Every year, 50 percent of the energy produced worldwide from coal, oil, natural gas, nuclear, and renewable energy sources is lost as heat. This untapped resource could be a promising additional source of useful energy, and for decades, scientists have worked to develop efficient systems to convert waste heat to electric power.
In a recent study, Berkeley Lab researchers developed a techno-economic model to predict the economic viability of different waste-heat conversion technologies. Their model will help guide future research by steering scientists toward novel designs and technologies that are more likely to enable cost-effective and efficient waste-heat conversion.
Up until now, most of the research centered around waste-heat conversion technologies has been focused on the physics behind waste-heat conversion engines, such as thermoelectric generators that recover exhaust heat in internal combustion engines. Berkeley Lab’s techno-economic model enables researchers to have a more system-wide approach, which focuses on technological requirements for commercial viability, such as the temperature of the waste heat source, the cost of heat exchangers, or the minimum capacity factor — the fraction of the time the waste heat source is available.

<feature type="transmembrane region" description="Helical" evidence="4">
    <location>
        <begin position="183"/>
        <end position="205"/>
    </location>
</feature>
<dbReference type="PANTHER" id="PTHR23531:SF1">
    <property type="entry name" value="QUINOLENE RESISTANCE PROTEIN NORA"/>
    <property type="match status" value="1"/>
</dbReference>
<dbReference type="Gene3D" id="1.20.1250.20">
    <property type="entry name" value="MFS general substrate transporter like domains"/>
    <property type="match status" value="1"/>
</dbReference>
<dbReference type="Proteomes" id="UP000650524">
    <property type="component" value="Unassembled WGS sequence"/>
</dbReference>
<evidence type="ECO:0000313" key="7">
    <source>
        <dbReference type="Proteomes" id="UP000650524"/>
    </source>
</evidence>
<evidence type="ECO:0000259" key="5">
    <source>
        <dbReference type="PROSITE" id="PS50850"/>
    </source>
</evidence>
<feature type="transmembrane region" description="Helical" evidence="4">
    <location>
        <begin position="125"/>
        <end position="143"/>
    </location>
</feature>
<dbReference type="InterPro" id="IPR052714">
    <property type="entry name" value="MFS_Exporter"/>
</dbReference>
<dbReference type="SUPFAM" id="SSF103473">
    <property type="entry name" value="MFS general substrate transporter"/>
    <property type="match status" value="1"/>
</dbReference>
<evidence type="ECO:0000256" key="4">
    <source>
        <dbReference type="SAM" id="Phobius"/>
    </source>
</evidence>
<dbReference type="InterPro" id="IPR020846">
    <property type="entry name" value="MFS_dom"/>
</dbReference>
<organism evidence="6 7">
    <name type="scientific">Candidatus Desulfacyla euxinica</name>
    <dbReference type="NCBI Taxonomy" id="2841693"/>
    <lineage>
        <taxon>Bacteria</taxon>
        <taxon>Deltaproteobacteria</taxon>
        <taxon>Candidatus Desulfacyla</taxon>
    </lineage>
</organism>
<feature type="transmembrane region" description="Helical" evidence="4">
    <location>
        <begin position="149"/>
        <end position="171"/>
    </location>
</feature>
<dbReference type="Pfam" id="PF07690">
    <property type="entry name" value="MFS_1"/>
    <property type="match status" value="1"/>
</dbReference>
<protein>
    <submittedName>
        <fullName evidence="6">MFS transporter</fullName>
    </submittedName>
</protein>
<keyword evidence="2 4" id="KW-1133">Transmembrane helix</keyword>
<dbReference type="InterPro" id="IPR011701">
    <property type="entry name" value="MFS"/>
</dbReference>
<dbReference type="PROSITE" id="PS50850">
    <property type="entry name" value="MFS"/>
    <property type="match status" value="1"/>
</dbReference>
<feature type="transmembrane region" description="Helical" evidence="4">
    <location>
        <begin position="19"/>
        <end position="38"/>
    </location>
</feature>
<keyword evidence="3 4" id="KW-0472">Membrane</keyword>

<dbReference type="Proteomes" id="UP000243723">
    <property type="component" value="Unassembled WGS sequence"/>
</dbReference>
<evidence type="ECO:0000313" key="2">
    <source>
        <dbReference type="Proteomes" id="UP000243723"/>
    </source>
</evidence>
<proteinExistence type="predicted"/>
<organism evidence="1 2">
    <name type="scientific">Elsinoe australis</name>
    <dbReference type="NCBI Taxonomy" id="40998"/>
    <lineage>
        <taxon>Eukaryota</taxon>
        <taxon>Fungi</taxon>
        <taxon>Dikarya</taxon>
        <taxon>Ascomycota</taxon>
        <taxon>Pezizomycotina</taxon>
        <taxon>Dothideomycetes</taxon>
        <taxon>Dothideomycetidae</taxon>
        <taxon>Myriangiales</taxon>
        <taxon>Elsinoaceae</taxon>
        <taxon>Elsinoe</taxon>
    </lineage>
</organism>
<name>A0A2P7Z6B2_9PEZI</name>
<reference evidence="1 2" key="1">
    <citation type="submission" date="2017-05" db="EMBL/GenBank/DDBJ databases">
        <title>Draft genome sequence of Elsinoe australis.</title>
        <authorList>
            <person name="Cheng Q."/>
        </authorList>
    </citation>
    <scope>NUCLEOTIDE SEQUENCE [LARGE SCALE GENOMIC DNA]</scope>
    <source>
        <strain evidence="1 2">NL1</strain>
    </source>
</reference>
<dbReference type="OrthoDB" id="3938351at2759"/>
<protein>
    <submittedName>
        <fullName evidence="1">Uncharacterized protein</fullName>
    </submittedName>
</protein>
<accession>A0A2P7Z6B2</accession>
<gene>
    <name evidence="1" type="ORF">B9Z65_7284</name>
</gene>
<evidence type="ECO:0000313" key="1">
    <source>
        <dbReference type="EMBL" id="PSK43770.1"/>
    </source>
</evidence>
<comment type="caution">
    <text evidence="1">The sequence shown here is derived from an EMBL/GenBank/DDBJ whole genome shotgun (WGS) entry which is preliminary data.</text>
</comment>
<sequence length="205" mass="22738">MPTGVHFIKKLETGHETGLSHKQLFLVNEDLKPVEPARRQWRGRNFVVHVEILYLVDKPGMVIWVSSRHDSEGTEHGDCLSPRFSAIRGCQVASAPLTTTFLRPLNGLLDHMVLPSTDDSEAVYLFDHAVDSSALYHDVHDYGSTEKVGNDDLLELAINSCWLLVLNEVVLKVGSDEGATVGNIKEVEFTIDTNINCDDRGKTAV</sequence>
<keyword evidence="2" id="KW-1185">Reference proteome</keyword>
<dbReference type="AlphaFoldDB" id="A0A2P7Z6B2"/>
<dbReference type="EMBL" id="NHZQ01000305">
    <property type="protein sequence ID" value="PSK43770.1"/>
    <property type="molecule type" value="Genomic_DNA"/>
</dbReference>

“Although more than 60 percent of the waste heat is available below 100 °C, our analysis shows the waste heat conversion is only economical above 150 °C,” said Ravi Prasher, associate lab director at Berkeley Lab. “This finding is very important in prioritizing research and development for waste heat conversion heat engines.”